My educated guess is that my educated guess about performance is wrong as a rule. I've added some measurements to my answer stackoverflow.com/questions/1456617/… –  J.F. Sebastian Sep 23 '09 at 22:56
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You could do this without using fileinput:

import random
data = open("/etc/dictionaries-common/words").readlines()
print random.choice(data)

I have also used data instead of file because file is a predefined type in Python.

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I don't have code for you but as far as an algorithm goes:

  1. Find the file's size
  2. Do a random seek with the seek() function
  3. Find the next (or previous) whitespace character
  4. Return the word that starts after that whitespace character
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How does one find the size of a file in Python? This would definitely be more efficient. –  kzh Sep 21 '09 at 22:40
1  
os.stat(path).st_size. However note that this method is not completely ‘fair’: words following long words are more likely to be chosen. –  bobince Sep 22 '09 at 0:25
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Efficiency and verbosity aren't the same thing in this case. It's tempting to go for the most beautiful, pythonic approach that does everything in one or two lines but for file I/O, stick with classic fopen-style, low-level interaction, even if it does take up a few more lines of code.

I could copy and paste some code and claim it to be my own (others can if they want) but have a look at this: http://mail.python.org/pipermail/tutor/2007-July/055635.html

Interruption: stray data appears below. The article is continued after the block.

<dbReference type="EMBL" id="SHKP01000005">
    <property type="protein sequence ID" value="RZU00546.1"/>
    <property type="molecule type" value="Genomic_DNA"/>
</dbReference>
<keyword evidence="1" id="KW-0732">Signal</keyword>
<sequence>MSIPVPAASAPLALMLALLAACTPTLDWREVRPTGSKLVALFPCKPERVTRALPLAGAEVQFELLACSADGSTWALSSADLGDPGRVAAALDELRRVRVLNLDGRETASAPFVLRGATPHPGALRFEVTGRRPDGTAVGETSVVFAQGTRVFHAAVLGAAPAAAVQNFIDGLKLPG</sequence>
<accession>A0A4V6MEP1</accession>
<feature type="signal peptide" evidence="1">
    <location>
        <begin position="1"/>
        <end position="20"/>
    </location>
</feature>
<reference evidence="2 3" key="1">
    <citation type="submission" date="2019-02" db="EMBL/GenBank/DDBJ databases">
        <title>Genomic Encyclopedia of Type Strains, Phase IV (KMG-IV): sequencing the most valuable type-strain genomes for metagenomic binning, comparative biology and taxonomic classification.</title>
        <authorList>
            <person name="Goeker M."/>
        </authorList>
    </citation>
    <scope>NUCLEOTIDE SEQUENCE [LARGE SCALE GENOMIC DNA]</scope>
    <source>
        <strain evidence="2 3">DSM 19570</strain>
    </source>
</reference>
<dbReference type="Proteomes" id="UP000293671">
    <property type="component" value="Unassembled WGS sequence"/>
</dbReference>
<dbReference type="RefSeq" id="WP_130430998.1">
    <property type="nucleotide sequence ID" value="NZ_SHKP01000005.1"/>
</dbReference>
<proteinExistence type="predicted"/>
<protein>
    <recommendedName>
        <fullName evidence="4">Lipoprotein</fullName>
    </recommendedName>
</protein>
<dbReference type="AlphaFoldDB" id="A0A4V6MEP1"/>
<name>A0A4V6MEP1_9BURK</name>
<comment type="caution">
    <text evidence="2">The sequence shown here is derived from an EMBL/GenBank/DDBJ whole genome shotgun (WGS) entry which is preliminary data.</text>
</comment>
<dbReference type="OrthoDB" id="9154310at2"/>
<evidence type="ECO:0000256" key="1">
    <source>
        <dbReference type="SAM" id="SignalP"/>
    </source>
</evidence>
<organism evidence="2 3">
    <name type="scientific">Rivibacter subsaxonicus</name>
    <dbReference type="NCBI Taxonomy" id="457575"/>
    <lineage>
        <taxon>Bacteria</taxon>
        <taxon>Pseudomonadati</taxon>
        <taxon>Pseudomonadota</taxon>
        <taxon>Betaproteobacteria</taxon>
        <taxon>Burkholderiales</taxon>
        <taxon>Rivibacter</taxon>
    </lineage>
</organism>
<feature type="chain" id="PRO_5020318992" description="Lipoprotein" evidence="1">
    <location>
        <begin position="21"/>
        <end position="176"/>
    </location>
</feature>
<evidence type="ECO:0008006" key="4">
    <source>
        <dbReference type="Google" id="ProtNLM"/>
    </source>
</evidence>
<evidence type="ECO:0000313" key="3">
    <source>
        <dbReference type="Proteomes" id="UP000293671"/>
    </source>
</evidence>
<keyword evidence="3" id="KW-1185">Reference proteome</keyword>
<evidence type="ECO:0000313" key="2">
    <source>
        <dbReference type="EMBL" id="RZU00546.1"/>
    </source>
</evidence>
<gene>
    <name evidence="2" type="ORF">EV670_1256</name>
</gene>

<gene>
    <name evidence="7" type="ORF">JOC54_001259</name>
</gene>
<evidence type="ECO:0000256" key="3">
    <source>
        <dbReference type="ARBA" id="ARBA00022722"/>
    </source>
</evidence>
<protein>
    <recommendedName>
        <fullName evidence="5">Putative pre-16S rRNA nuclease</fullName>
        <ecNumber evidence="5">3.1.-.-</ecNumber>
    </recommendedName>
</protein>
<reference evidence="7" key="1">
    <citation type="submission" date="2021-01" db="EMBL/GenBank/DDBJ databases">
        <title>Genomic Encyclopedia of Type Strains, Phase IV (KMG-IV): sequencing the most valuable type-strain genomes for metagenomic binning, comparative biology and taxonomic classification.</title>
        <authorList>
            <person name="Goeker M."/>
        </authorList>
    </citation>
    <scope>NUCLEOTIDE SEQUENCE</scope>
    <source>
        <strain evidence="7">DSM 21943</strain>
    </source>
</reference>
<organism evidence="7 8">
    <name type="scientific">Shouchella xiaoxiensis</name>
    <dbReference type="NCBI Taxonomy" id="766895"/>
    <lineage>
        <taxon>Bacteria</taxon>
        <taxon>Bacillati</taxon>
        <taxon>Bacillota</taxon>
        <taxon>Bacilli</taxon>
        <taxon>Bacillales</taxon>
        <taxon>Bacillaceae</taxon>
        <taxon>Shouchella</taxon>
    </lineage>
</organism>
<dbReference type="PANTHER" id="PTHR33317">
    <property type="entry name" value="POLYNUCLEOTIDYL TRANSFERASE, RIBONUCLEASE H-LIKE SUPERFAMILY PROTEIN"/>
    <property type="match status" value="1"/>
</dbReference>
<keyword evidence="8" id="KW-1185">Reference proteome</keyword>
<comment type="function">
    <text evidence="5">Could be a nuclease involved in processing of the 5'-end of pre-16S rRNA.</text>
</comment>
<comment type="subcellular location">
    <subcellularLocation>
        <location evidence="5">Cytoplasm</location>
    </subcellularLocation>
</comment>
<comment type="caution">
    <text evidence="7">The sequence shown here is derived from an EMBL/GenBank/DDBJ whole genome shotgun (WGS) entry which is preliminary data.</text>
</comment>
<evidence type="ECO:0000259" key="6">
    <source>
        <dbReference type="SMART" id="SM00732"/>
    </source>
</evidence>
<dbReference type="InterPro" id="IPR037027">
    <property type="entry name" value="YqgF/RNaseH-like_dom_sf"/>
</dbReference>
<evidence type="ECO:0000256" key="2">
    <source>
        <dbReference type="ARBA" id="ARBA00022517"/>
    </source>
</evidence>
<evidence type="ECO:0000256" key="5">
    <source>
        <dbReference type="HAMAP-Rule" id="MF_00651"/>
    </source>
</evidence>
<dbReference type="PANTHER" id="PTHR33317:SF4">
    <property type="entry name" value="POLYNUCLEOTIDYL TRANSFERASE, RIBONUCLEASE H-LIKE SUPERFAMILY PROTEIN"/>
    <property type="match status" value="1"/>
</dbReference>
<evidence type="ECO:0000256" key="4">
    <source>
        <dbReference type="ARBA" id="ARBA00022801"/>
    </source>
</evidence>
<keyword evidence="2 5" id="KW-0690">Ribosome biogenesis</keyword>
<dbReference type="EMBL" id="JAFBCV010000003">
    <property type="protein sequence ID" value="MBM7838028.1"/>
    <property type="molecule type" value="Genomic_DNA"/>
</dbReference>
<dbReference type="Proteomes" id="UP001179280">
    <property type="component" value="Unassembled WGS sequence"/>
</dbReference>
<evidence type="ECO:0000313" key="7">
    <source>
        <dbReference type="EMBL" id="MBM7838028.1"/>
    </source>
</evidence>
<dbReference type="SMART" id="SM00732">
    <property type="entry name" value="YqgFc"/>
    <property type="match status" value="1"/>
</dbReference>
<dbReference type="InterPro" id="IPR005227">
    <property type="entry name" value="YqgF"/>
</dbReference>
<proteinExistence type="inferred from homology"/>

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Choosing a random point in the file biases your selection to longer words -- eg "antidisestablishmentarianism" (or the word following it, depending on your implementation) will be 28 times more likely to appear than (the word following) "a". –  Anthony Towns Sep 21 '09 at 20:43
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There are a few different ways to optimize this problem. You can optimize for speed, or for space.

If you want a quick but memory-hungry solution, read in the entire file using file.readlines() and then use random.choice()

If you want a memory-efficient solution, first check the number of lines in the file by calling somefile.readline() repeatedly until it returns "", then generate a random number smaller then the number of lines (say, n), seek back to the beginning of the file, and finally call somefile.readline() n times. The next call to somefile.readline() will return the desired random line. This approach wastes no memory holding "unnecessary" lines. Of course, if you plan on getting lots of random lines from the file, this will be horribly inefficient, and it's better to just keep the entire file in memory, like in the first approach.

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You may also cache just the positions of the newlines in the file, which would allow you to jump to a particular line with a single seek command. –  Bugmaster Sep 21 '09 at 21:44